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Self-Publishing Do’s and Don’t’s

An excellent article about the ins and outs of self-publishing recently appeared on CNET.com. http://tiny.cc/dw7ngw It’s written by David Carnoy, Executive Editor at CBS Interactive and formerly an editorial director at a dotcom start-up. Most importantly, he wrote a novel called Knife’s Edge which he self-published against the advice of his agent, and lucked out when after the self-publishing his agent successfully hawked it to The Overlook Press.

Even nicer from the Independent Editors Group’s point of view, Carnoy devotes three paragraphs to explaining his experience with one of the IEG’s editors and why those who opt for the “indie” publishing experience might do well to get in touch with book doctors like us. Here are the relevant paragraphs:

“16. If you’re serious about your book, hire a book doctor and get it copy edited.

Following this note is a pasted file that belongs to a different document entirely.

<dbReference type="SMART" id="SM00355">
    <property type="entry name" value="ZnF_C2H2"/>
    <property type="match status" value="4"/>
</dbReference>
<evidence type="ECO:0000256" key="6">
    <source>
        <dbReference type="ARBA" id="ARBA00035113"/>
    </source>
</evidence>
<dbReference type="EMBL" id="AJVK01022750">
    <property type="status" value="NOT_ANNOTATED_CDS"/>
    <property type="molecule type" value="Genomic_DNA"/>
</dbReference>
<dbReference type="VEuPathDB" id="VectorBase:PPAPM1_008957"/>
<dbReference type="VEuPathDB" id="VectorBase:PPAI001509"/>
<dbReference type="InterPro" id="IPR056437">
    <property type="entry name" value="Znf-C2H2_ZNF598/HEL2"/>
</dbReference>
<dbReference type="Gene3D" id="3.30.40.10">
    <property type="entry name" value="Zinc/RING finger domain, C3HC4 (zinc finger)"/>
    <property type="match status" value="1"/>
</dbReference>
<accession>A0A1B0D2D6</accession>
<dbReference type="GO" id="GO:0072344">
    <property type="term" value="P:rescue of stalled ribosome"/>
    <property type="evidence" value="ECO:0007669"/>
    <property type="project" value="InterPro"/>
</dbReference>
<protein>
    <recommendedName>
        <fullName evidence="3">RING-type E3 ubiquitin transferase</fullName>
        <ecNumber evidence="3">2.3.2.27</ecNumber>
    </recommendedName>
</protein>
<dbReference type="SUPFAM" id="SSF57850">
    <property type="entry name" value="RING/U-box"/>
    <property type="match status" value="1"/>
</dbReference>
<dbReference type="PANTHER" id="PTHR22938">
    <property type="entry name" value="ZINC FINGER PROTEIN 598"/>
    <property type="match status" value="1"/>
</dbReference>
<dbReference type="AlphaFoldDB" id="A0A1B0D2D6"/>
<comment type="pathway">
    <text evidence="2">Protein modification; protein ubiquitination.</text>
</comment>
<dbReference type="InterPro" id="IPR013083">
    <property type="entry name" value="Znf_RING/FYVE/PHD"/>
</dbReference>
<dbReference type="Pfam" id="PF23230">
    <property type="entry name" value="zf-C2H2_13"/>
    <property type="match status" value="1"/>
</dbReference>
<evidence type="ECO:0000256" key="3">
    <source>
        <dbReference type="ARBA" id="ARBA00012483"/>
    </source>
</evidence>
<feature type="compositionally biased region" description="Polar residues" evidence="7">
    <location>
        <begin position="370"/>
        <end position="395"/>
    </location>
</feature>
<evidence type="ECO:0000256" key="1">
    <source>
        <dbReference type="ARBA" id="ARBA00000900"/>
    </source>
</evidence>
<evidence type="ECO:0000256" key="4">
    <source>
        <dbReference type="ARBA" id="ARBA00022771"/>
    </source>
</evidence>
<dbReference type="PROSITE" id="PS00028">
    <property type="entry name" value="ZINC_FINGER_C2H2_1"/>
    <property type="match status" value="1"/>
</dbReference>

“OK, so I’ve just told to avoid “packages” from publishers and yet I’m now saying you need editing and copy editing. So, where do you go? Well, before I sent my book out to agents, I hired a “book doctor” who was a former acquisition editor from a major New York publishing house (like most editors he worked at a few different houses). He happened to be the father of a friend from college, so I got a little discount, but it still wasn’t cheap. However, after I’d made the changes he suggested, he made some calls to agents he knew and some were willing to take a look. He was part of Independent Editors Group (IEG), a group of former acquisition editors who take on freelance editing projects for authors.

“While I didn’t use his copy editor (I used a friend of a friend who currently works at a big publishing house), he and other editors in his group can suggest people. To be clear, this isn’t going to be a better deal than what you’d get from a package deal with a self-publisher, but these people are experienced and are going to be upfront and honest with you. They’re not just pushing your book out to move it along the line on the conveyor belt, though they are trying to make a living. (Warning: they don’t take on all writers).”

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